Tips for Kids 8–12
Carefully consider your child's maturity and temperament. Many kids can handle a discussion of threatening events, but if your kids tend toward the sensitive side, be sure to keep them away from the TV news; repetitive images and stories can make dangers appear greater, more prevalent, and closer to home.
Be available for questions and conversation. At this age, many kids will see the morality of events in stark black-and-white terms and are in the process of developing their moral beliefs. You may have to explain the basics of prejudice, bias, and civil and religious strife. But be careful about making generalizations, since kids will take what you say to the bank. This is a good time to ask them what they know, since they'll probably have gotten their information from friends, and you may have to correct facts.
Talk about -- and filter -- news coverage. You might explain that even news programs compete for viewers, which sometimes affects content decisions. If you let your kids use the Internet, go online with them. Some of the pictures posted are simply grisly. Monitor where your kids are going, and set your URLs to open to non-news-based portals.
Tips for Teens
Check in. Since, in many instances, teens will have absorbed the news independently of you, talking with them can offer great insights into their developing politics and their senses of justice and morality. It will also help you get a sense of what they already know or have learned about the situation from their own social networks. It will also give you the opportunity to throw your own insights into the mix (just don't dismiss theirs, since that will shut down the conversation immediately).
Let teens express themselves. Many teens will feel passionately about events and may even personalize them if someone they know has been directly affected. They'll also probably be aware that their own lives could be affected by violence. Try to address their concerns without dismissing or minimizing them. If you disagree with media portrayals, explain why so your teens can separate the mediums through which they absorb news from the messages conveyed.
I encourage you to sit down as a family for dinner as often as you can. Check in with everyone at the table and share your wishes, hopes and dreams as well as your concerns. Remember with children, less is more. They do not need lengthy explanations; they just want to know that they will be safe. Think about ways that you as a family can work for social justice and make your neighborhood better.
For more information on how to talk to your kids about a recent tragedy, please visit the National Association of School Psychologists or the American Psychological Association. For more on how news can impact kids, check out "News and America's Kids: How Young People Perceive and Are Impacted by the News."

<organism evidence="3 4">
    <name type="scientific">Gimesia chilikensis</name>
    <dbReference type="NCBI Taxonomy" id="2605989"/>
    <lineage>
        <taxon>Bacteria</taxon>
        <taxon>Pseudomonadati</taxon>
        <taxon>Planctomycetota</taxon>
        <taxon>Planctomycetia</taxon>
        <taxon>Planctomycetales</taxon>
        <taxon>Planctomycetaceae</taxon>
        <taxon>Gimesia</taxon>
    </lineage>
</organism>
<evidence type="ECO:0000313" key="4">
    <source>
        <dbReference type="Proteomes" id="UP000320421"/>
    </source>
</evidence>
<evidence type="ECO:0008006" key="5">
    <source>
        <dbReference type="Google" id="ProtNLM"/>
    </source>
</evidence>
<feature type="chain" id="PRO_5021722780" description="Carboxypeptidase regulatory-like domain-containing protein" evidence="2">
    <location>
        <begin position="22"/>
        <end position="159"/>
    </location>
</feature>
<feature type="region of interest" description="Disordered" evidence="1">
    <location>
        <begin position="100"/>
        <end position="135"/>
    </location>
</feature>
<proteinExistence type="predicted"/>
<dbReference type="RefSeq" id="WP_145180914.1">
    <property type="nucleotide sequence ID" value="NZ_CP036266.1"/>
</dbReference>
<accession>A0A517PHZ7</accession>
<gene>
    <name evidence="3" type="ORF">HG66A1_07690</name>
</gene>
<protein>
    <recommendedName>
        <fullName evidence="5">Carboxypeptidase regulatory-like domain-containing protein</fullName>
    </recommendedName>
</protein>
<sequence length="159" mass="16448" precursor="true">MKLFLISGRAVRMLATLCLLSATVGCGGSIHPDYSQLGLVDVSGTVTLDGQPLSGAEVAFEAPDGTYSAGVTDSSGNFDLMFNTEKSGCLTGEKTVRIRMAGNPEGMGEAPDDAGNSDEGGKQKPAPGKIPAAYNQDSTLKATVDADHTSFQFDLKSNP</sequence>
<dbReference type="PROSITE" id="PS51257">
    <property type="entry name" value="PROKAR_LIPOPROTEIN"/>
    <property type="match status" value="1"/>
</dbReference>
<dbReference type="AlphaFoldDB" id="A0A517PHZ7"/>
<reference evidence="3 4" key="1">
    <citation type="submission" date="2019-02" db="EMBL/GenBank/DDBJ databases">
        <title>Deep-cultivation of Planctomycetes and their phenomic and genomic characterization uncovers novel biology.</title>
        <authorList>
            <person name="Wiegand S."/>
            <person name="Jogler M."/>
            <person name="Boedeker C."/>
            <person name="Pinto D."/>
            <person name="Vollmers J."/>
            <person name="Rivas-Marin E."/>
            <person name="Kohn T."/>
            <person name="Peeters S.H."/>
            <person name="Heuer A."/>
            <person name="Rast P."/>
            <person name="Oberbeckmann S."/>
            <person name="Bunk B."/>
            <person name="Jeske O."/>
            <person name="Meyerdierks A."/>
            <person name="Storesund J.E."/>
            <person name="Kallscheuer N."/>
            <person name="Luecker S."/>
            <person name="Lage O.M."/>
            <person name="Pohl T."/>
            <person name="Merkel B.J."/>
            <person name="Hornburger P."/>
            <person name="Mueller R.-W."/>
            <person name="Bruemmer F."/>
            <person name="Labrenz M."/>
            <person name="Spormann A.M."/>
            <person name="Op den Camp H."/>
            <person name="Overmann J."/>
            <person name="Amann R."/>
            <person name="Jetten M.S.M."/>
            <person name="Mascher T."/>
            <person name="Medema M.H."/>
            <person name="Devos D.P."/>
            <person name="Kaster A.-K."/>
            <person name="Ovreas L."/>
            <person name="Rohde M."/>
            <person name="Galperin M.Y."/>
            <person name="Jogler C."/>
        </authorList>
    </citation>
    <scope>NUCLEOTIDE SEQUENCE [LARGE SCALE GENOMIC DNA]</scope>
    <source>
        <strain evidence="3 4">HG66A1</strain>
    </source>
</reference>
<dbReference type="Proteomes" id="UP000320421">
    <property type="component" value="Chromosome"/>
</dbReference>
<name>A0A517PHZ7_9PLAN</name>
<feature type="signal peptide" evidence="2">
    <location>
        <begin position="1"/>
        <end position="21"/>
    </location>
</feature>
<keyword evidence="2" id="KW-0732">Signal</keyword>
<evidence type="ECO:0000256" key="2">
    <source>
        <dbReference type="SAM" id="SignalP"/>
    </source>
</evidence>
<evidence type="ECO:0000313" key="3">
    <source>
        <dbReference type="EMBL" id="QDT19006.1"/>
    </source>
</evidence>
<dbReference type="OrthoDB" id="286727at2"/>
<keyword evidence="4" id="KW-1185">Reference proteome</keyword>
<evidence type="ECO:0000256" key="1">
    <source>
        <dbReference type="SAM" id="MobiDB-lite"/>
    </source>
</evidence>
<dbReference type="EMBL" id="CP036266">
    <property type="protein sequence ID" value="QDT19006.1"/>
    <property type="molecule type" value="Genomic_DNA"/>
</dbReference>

Marie-Louise Mares, Associate Professor in the Department of Communication Arts at the University of Wisconsin-Madison, contributed to this article.
Resources for Addressing Crises, Tragedies, Major News Events
- Talking to Children About Tragedies (American Academy of Pediatrics)
- Explaining the News to Our Kids (Common Sense Media)
- Helping Children Cope with Frightening News (Child Mind Institute)
- Talking to Kids After Racial Incidents (University of Pennsylvania Graduate School of Education)
Curriculum Resources (in the wake of Charlottesville)
- Ten Ways to Fight Hate: A Community Resource Guide (Southern Poverty Law Center)
- Responding to Hate and Bias at School: A Guide for Administrators, Counselors, and Teachers (Teaching Tolerance)
- Resources For Addressing Racism and Hatred in the Classroom (ASCD)
- #Charlottesville Curriculum (via Twitter, initiated by Melinda Anderson, an Atlantic contributing writer)
- Teaching About the Holocaust (United States Holocaust Memorial Museum)
- The Political Classroom: Evidence and Ethics in Democratic Education (University of Wisconsin book review)
- Why Charlottesville? (The Atlantic)
- Public Education Materials (Equal Justice Initiative)
Resources for Teaching Positive Racial Attitudes and Identity
- Beyond the Golden Rule: A Parent’s Guide to Preventing and Responding to Prejudice (Teaching Tolerance)
- The Dos and Don’ts of Talking to Kids of Color About White Supremacy (Colorlines magazine)
- What White Children Need to Know About Race (NAIS's Independent School magazine)
- What’s Missing from the Conversation: The Growth Mindset in Cultural Competency (NAIS's Independent Ideas blog)
- Teaching Tolerance: How White Parents Should Talk to Their Young Kids About Race (Slate)
- What Happens When Minority Kids are Taught Not to Talk About Race? (New York magazine)
- 100 Race Conscious Things You Can Say to Your Child to Advance Racial Justice (Raising Race Conscious Children)